By producing work that lectures but does not necessarily converse with its viewers, DinéYazhí offers visitors a taste of Native peoples’ colonial experience: forever on the receiving end of (often unsolicited) information, of change, of aggression.
The practice of learning new languages is a humbling exercise. The act transports you back to your toddler self, vulnerable to mistakes; at once you are morphed into a Socratic state of awareness that you have so much more to learn.
“I love the act of repetition. Maybe it feels like a meditation of sorts, but I’m also interested in simplifying a technique down to a single mark or color, so as to allow space for the viewer to interpret the feeling, or to let a concept emerge if that’s what is intended.”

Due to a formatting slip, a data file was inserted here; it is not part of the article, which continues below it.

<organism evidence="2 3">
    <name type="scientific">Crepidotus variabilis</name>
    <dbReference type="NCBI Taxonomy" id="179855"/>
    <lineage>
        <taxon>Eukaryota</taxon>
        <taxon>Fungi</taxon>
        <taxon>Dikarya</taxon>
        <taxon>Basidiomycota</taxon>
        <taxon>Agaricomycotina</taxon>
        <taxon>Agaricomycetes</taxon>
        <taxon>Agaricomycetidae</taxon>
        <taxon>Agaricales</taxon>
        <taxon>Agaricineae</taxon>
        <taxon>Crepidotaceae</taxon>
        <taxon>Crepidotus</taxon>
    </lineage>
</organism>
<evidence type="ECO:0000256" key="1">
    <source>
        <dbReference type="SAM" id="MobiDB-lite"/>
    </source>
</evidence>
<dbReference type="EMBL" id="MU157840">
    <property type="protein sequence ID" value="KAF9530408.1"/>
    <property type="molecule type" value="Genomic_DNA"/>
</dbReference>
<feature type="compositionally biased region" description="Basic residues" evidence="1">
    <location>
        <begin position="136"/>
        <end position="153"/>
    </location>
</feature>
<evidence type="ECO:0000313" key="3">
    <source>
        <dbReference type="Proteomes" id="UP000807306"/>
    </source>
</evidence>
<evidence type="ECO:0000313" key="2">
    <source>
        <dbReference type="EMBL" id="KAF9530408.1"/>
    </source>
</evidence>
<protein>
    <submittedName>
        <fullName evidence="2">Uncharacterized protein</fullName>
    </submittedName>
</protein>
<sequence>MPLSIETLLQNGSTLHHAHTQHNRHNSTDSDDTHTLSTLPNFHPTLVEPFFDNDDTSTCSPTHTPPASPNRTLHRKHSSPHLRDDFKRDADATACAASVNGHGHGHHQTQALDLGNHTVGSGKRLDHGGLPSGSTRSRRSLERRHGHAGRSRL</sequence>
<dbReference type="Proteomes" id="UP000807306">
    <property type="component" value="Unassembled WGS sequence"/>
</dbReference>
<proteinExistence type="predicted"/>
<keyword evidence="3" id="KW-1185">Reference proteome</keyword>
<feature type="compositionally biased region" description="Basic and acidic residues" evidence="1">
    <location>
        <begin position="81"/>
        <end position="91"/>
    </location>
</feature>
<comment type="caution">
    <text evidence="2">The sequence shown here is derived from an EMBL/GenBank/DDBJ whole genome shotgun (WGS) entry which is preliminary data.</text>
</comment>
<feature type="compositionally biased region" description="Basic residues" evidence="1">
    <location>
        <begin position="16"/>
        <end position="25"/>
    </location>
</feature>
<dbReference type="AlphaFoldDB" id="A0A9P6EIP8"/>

“I really want the resources and the money that’s coming into the city to reach the bus, but I hope that gentrification never reaches the bus because there’s just so much culture and originality there.”
I am going to write in praise of the small. Not the miniature, which is an inverse of the monumental and thus, in its own way, monumental.